Volume 97 Issue 7 A&E

Grammy Awards host shocking wins, performances, speeches

by Bridget Rea

Since 1958, the Grammy Awards have been a staple of the awards season, and this year’s ceremony was no different. With some surprising and not-so-surprising wins, the award show caused a stir, especially with the political and social justice overtones that pervaded the evening.

Taylor Swift started the evening with her single “Out of the Woods.” She donned a spangled jumpsuit as flashy as her winnings in the ceremony itself.

Overall, reviews of many of the performances were lackluster, unless the performances were outstanding. Under the outstanding category was Kendrick Lamar’s performance. If there were any specific things that needed to be watched, Lamar’s performance was pretty high on that list. He addressed a lot of the racial issues that permeate American culture and directly pointed out how illogical racism is.

Another solid performance was by Lady Gaga. Her tribute to David Bowie was well-rounded and neatly executed, despite what critics said. In reality, it was an extremely talented artist doing renditions of another extremely talented artist. If it was criticized for being disorganized, it didn’t particularly matter because Gaga was having the time of her life.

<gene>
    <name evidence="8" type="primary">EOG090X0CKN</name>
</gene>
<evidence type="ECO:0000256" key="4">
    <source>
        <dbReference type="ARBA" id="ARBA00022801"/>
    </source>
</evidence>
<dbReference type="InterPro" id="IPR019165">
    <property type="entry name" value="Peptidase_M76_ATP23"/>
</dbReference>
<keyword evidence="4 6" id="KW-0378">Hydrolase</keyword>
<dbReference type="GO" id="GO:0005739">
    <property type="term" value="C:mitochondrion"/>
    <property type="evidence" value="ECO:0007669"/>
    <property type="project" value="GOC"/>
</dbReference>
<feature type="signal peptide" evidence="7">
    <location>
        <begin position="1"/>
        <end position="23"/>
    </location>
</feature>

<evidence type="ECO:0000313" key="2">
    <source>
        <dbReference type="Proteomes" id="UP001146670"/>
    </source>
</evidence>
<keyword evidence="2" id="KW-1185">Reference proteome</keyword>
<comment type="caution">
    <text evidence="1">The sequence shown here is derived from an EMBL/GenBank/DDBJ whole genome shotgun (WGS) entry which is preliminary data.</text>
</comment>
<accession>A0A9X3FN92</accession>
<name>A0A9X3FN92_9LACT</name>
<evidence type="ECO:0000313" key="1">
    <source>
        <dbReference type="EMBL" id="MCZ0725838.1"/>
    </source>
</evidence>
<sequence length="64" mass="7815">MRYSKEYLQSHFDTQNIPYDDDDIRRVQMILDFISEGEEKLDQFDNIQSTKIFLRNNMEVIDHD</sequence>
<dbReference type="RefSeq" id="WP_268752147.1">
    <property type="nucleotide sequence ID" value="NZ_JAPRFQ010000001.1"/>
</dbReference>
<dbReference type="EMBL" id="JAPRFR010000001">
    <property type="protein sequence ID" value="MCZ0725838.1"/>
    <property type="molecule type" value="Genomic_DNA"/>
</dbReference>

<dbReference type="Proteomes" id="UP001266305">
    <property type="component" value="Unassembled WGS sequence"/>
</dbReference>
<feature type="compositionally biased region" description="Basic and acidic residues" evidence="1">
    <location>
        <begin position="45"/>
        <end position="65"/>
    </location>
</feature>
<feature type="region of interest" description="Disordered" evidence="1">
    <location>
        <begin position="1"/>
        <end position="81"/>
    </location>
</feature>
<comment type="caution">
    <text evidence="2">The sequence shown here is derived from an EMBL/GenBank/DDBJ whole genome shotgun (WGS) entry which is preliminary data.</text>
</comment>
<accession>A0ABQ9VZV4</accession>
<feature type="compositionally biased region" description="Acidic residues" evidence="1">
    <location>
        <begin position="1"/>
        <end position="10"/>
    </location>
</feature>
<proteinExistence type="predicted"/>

One performance that got a lot of criticism and sympathy was Adele’s. Despite the fact that her mic cut out and there were some pitch issues, her voice remained strong for the entirety of the song. The mishaps didn’t detract from her performance, but it wasn’t one of the best offered. For that, I’d suggest looking to “Hamilton.” The new hit musical won Best Musical Theater Album. Breaking out of the mold of classic musical theater, the entire show was rapped, including the acceptance speech. The cast performed the opening number to a New York audience who seemed incredibly enthusiastic. I couldn’t blame them.

In regard to the awards themselves, the Grammys are designed to avoid the controversy that pervades this year’s Academy Awards, but that doesn’t mean that they are void of prejudice. One of the tricky things about having such a broad category as Album of the Year means that you have to pick one genre over another. The winner of Album of the Year should be one that challenges norms, because those challenges are arguably one of the biggest purposes of art.

For me, the most contentious award was Album of the Year. The competition was high. Alabama Shakes entered with “Sound & Color,” whose song “Don’t Wanna Fight” won Best Rock Performance and Best Rock Song. The album itself won Best Alternative Music Album.

Chris Stapleton’s “Traveller” was also up for the award, and it won Best Country Album. Its titular song won Best Country Solo Performance. “Beauty Behind the Madness” by The Weeknd won Best Urban Contemporary Album and the song “Earned It (Fifty Shades of Grey)” won Best R&B Performance.